Again, you’re listening to The Roys Report.  I’m Julie Roys.  Joining me today Kimberly Kuo also Wesley Smith.  We will be right back after a short break.

3rd Segment

JULIE ROYS: Welcome back to The Roys Report, brought to you in part by Judson University.  I’m Julie Roys.  And today, we’re discussing euthanasia and assisted suicide.  Is this something that we should support as a compassionate solution to suffering? Or is it kind of a Trojan Horse, which really ushers in this culture of death and justifies killing anyone that we deem a burden? 

Our show today is recorded, so I can’t take your calls. However, I encourage you to join the conversation live online right now at Or to get to me on Twitter, use my handle @ReachJulieRoys. Also, I want to remind you that today I am giving away copies of Wesley Smith’s most recent book: Culture of Death: The Age of “Do Harm” Medicine, which is a warning about the dangers of this modern bioethics movement. If you’d like to enter to win that book, just go to Again, joining me today is Wesley Smith, a senior fellow at the Discovery Institute’s Center on Human Exceptionalism. Also joining me is Kimberly Kuo, an outspoken advocate against assisted suicide and euthanasia. And Wesley and Kimberly, I just looked this up recently, 2018 Gallup poll found that 72% of Americans support euthanasia or assisted suicide. So the view that you bring to the table is becoming more and more a minority view in this country. Wesley, why don’t you speak to what’s happening with these laws and kinda where the front lines is here in the United States when it comes to euthanasia and assisted suicide. And maybe, can you distinguish what’s the difference between assisted suicide and euthanasia?

WESLEY J. SMITH: As used in this issue’s parlance, assisted suicide is when a doctor gives you a lethal prescription so that you can take an overdose of pills to kill yourself. So the last act that causes death is taken by the person who dies. In Euthanasia, as generally used, the doctor administers a lethal injection, so the last act to cause death is from the doctor. So in Netherlands, Belgium and Canada, this is three examples, that permits euthanasia, they call it “medical aid and dying,” because they love their euphemisms. They don’t want people to think about what’s really happening. But in those three countries you have doctors literally killing people with a lethal injection. And I always find it ironic that these are countries that are against the death penalty by lethal injection. In Belgium and the Netherlands and in Canada, sometimes euthanasia is conjoined with organ harvesting. And so that a person who would not be dead, except for being killed by a doctor, will then have their organs harvested within minutes of succumbing. In Belgium and the Netherlands, and the reason I’m bringing this up is because it shows you once you decide there are killable people, then you decide there are exploitable people. So in Belgium and the Netherlands, not yet in Canada, although it may happen someday, people who are euthanized are sometimes mentally ill. And it does not require in any of those countries a terminal illness. But in Canada, I’m sorry, in Belgium and the Netherlands, mentally ill people are euthanized. That is people who are not physically ill are experiencing the terrible anguish of mental illness, go to a hospital, are killed, they’re wheeled into a surgical suite, and their organs are harvested. And then these experiences have been written up in organ transplant medical journals without an ounce or an iota of criticism. It’s just stunning to consider what we’re doing. And in fact in one of those cases, one of the articles, I looked it up and read it extensively, I looked deep into the heart of the data, you know what the person who was killed and harvested, you know what their mental illness was? Self-harming. So the quote treatment to self-harming was to kill and then harvested. I can’t think of anything more cruel than letting people believe, who are having a terrible time getting through the night, that their deaths have greater value than their lives.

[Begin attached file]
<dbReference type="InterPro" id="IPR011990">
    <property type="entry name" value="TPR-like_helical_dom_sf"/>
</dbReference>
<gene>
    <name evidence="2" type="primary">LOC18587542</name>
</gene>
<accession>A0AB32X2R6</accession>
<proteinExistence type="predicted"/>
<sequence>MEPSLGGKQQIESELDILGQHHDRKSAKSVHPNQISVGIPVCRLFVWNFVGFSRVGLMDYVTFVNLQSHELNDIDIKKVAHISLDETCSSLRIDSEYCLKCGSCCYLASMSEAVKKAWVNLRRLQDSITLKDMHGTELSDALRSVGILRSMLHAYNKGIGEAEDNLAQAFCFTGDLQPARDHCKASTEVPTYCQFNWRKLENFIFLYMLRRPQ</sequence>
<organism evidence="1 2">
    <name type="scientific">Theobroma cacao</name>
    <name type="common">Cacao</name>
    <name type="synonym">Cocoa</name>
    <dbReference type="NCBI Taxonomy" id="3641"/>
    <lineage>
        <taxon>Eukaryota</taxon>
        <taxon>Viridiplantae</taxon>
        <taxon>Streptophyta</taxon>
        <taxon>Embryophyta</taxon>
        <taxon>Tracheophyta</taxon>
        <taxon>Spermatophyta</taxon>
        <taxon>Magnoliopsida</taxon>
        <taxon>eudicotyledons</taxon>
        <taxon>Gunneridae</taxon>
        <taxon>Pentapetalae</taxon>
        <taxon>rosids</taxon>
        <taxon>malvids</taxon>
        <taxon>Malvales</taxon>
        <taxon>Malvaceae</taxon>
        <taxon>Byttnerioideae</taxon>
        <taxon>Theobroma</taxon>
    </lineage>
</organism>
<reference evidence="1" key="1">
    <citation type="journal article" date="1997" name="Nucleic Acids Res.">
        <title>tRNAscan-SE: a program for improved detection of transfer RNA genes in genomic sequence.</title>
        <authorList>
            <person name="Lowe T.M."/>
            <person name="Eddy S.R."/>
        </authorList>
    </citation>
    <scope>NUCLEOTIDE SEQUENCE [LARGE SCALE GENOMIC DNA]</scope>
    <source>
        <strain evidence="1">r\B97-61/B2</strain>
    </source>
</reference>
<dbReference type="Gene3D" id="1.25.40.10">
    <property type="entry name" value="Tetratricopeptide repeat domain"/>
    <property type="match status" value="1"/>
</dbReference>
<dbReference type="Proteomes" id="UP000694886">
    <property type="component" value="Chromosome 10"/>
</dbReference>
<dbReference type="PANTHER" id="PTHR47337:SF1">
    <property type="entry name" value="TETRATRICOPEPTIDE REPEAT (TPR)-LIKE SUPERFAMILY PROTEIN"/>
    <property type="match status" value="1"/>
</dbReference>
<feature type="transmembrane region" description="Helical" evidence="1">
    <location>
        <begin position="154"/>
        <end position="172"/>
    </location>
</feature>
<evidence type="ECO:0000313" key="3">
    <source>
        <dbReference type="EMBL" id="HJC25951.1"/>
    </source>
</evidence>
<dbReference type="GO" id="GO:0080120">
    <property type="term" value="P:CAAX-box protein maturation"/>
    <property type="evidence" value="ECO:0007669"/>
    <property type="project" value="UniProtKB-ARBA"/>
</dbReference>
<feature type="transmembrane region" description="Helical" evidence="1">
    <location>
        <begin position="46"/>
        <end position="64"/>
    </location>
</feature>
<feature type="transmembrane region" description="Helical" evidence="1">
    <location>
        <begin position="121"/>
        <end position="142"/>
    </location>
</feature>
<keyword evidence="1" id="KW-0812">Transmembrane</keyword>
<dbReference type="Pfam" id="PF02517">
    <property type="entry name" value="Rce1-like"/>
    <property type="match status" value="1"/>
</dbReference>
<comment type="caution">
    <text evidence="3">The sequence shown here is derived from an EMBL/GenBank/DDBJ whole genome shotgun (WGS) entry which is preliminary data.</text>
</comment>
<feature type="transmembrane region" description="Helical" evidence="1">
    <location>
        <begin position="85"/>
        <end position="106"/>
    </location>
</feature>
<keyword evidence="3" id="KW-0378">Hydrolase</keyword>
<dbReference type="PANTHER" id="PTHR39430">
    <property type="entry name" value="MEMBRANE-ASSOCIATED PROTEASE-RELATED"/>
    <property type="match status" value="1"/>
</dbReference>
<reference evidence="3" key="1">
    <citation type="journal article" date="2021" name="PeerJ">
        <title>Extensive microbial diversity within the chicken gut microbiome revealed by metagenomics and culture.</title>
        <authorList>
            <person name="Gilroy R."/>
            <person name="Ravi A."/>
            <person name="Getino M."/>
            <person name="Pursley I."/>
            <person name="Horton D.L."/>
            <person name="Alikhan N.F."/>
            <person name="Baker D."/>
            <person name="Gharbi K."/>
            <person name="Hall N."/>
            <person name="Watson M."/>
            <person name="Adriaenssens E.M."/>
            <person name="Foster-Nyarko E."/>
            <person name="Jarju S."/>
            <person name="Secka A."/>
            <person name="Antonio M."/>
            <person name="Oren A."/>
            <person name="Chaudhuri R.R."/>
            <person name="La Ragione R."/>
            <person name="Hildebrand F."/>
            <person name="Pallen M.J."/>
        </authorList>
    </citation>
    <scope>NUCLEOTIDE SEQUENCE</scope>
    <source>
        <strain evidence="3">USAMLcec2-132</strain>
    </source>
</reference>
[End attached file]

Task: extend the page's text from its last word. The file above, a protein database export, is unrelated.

JULIE ROYS: Well this is the slippery slope, isn’t it? I mean it’s . . .

WESLEY J. SMITH: Well yes. 

JULIE ROYS:  . . . one where you let it in, this is where it heads.